Just a Quick Note

I get multiple emails a day from Democratic candidates Tony Evers and Mandela Barnes. The great thing about being post-primary is that I no longer get them from Tom Nelson, Sarah Godlewski or Alex Lasry. I also get them from Mark Kelly who’s running for reelection to the Senate from Arizona. Somebody must have traded or sold my contact info to his campaign. And I get some from various groups trying to elect Democrats just generally.

I do this to myself because, while I don’t give them a dime, I want to know what they’re saying, what issues they’re emphasizing, what lines of attack they’re using against their opponents. I suppose I should get on the lists for the Republicans as well, but I just haven’t been able to bring myself to make that sacrifice for the cause of world class journalism that you’ve come to expect from the team here at YSDA.

What’s clear though is that these daily, sometimes hourly, messages are written by campaign consultants who have all read the same book. They follow a predictable pattern. With ever so slight modifications, I reproduce them for you below.

Quick Note

Hi, Dave. This is Cassi, Tony’s campaign manager. I just wanted to send you this quick note asking you to chip in just $3 so that we can show Tim Michels what true grass roots support means in Wisconsin. Your $3 and $3 from friends and neighbors all over Wisconsin will be felt like an earthquake all the way to Connecticut, where Michels owns a $17 million mansion. Hope to hear from you soon.


Did You See Cassi’s Note, Dave?

Hi, Dave. Tony here. I know you’re busy so you might not have seen Cassi’s message about the $3. You may think it’s only three bucks, but it’s so important to Wisconsin and to me personally that you come through, Dave. Let’s show Tim Michels that thousands of Wisconsinites giving three bucks can defeat a guy with a $17 million mansion in Connecticut.


Did You See Tony’s Note about Cassi’s Note, Dave?

Hi, Dave. This is Hillary, Tony’s finance director. I’m just about to go into a meeting with Tony to update him on our CRUCIAL mid-August fundraising deadline. Right now I’m going to have to tell him that we’re coming up $3,485.30 short of our goal. But I’d love to be able to tell him that you, Dave, chipped in $3 toward our goal. Tony’s counting on you! Thanks in advance!


I Was Disappointed in You, Dave

Dave, I just got my CRUCIAL mid-August fundraising goal briefing from Hillary. I am not happy. We asked you to kick in just $3. Three crummy bucks. But you couldn’t cough up even that. Look, if Tim Michels wins and the state goes to hell it won’t be on my conscience. We tried. But you’re just too selfish to even kick in the cost of a coffee. Enjoy your latte.


Cynical fundraising messages like this one are helping to undermine our democracy.

We’re Coming For You, Dave

Dave. Cassi here. We’ve tried to be nice. We tried to be reasonable. All we asked for was $3. I asked. Tony asked. Then Hillary asked. Then Tony asked again. But did you come through? No, you did not come through. You sat there on your ass sipping your latte while Tim Michels chuckled in glee in his $17 million Connecticut mansion. Our operatives overheard him say, “Dave didn’t come through for Evers. Now I know we’ll win! When we take over, should we start by throwing homeless people out of shelters into the January night or maybe we’ll arrange for an oil spill into Lake Mendota. It’s so hard to decide!” This is all on you, Dave. Now, we’re done being reasonable. We’re done sending polite emails. I’m sending over a couple of “campaign workers” to reach out to you directly. When they show up at your door I advise you to listen to their message. If they have to come back again it won’t be pleasant for anybody.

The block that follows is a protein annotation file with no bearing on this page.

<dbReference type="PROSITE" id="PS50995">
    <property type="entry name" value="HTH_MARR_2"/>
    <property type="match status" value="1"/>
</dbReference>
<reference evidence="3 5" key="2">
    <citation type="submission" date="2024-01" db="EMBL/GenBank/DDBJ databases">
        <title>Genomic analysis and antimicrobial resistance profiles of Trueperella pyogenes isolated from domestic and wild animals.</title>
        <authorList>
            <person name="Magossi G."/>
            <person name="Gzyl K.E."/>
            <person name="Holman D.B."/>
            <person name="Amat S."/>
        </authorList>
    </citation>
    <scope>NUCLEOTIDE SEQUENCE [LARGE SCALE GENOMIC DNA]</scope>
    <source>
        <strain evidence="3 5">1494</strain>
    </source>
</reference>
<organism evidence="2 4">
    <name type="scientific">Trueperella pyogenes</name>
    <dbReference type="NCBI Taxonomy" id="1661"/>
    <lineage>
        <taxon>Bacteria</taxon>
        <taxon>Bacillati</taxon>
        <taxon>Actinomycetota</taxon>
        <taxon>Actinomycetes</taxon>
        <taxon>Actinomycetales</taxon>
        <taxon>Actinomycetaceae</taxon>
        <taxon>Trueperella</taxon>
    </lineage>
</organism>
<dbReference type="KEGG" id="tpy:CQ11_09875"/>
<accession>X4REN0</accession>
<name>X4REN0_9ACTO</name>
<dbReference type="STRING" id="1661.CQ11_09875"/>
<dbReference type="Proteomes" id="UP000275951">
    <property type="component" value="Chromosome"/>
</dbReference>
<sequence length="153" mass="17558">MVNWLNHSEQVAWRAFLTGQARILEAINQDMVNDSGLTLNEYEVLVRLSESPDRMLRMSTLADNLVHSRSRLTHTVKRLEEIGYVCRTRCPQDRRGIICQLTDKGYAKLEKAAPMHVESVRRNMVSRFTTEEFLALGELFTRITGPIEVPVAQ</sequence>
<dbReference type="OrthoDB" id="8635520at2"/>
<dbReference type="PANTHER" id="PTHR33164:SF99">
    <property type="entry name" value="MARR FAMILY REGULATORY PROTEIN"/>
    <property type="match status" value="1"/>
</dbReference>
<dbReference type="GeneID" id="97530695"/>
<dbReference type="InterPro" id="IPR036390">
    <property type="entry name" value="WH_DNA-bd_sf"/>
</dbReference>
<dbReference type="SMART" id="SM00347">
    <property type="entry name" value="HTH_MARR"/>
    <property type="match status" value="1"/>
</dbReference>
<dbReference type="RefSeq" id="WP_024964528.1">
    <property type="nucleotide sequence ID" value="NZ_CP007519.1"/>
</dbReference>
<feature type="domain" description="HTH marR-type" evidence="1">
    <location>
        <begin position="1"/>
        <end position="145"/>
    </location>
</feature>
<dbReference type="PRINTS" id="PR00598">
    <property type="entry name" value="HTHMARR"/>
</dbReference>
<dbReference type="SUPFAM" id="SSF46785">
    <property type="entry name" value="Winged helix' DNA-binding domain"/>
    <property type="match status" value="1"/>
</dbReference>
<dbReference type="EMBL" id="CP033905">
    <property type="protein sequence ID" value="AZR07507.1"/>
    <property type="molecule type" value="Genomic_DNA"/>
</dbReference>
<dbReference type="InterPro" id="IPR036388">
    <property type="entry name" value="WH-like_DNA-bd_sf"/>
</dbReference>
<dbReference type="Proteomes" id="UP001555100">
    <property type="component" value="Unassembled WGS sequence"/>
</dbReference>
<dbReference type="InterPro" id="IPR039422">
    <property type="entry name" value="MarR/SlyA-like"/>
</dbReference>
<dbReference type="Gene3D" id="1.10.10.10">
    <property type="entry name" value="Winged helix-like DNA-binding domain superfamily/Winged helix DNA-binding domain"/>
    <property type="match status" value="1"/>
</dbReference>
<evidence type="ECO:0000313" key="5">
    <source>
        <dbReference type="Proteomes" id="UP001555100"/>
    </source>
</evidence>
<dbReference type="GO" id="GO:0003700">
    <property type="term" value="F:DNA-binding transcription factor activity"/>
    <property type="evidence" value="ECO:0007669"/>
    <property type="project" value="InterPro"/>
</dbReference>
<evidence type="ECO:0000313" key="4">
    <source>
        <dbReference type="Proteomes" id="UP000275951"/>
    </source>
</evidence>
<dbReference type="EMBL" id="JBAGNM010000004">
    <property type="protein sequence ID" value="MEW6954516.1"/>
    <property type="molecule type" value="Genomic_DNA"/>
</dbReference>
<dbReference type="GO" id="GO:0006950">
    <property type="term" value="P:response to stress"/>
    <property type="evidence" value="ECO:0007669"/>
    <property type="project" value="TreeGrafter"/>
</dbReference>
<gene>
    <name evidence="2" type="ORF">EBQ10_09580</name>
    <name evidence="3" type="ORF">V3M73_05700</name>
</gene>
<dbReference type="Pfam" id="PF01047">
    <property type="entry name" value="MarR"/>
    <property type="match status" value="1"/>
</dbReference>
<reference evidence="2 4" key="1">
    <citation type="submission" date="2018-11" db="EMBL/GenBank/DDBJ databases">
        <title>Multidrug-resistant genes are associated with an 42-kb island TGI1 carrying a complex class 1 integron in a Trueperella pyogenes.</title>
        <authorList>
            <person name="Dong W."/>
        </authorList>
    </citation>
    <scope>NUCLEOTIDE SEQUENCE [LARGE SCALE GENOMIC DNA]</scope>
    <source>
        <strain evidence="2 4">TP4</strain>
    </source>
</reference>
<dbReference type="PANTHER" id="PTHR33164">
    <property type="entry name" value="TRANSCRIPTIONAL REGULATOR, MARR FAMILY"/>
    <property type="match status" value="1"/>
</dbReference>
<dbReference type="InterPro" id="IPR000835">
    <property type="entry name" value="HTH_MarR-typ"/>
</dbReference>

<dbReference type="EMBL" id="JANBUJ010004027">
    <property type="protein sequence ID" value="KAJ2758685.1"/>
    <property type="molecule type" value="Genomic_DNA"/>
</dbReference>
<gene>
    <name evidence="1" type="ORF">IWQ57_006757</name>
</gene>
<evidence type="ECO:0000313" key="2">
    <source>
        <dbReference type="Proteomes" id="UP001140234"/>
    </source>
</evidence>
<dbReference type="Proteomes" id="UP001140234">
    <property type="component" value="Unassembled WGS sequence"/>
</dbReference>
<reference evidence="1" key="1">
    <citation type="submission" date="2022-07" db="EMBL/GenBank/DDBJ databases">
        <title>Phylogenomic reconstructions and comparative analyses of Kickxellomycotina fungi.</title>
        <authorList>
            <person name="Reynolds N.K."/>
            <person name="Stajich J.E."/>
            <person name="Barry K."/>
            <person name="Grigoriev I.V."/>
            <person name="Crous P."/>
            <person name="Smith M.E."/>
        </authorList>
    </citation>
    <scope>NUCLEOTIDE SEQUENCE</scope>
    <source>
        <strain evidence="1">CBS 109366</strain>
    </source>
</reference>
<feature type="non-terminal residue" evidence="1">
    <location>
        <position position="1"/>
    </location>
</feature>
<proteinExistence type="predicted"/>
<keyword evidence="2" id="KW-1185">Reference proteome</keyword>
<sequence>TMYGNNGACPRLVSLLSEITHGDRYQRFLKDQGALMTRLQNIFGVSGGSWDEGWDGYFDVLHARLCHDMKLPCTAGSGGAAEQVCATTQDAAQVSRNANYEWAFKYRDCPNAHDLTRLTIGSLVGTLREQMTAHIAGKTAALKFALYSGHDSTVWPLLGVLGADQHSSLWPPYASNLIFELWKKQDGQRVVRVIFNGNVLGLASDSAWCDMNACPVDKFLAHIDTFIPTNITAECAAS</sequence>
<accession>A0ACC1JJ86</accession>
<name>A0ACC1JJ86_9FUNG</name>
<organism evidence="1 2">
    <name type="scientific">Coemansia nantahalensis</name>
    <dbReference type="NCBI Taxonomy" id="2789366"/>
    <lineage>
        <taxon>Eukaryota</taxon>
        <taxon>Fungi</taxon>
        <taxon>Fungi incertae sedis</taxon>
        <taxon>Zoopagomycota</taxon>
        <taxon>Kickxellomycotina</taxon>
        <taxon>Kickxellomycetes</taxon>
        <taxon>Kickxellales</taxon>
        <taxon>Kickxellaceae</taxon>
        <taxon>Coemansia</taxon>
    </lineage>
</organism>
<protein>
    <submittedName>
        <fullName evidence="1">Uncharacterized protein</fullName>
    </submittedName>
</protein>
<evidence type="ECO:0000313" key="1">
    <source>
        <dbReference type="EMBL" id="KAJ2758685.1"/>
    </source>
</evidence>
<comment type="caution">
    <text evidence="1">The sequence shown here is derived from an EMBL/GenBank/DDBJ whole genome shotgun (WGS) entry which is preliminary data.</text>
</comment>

Well, okay, so the last couple of examples took on a somewhat more aggressive tone than anything I’ve actually seen from the campaigns, but they do make for a sort of logical progression, don’t you think?

My serious point here is that this is really cynical stuff. I’m picking on Democrats only because that’s the stuff I get, but I’m sure Republicans do the same thing. I understand campaigns have to raise money, but couldn’t they treat their marks with a little more dignity, with a little more respect for their intelligence? Does anybody really think that the candidate himself or even the campaign manager is writing these messages? Or that they’re personally delivered just to you?

This kind of thing only deepens people’s cynicism about politics and their contempt for politicians and their consultants. The consultants who produce this trash see the politically active and naive as ATM machines. Hit the right buttons and the cash will spew out. And then they get paid.

Here’s an analysis from Laura Putnam, a political science professor at the University of Pittsburgh: “National Democratic and progressive groups together burned through the surge of liberal organizing under Mr. Trump, treating impassioned newcomers like cash cows, gig workers and stamp machines to be exploited, not a grass-roots base to be tended. Worse, research by academics and political professionals alike suggests many of the tactics they pushed to engage voters proved ineffective.”

She goes on to say that while these breathless, endless appeals for money do raise some of that in the short-run (why else would they do it?) they contribute to a sense of hopelessness and despair in the long-run. They are undermining our democracy and sapping our civic energy almost as surely as any election denier out there.

I’ll give money to the first candidate who doesn’t count on my gullibility.


Published by dave cieslewicz

Madison/Upper Peninsula based writer. Mayor of Madison, WI from 2003 to 2011.

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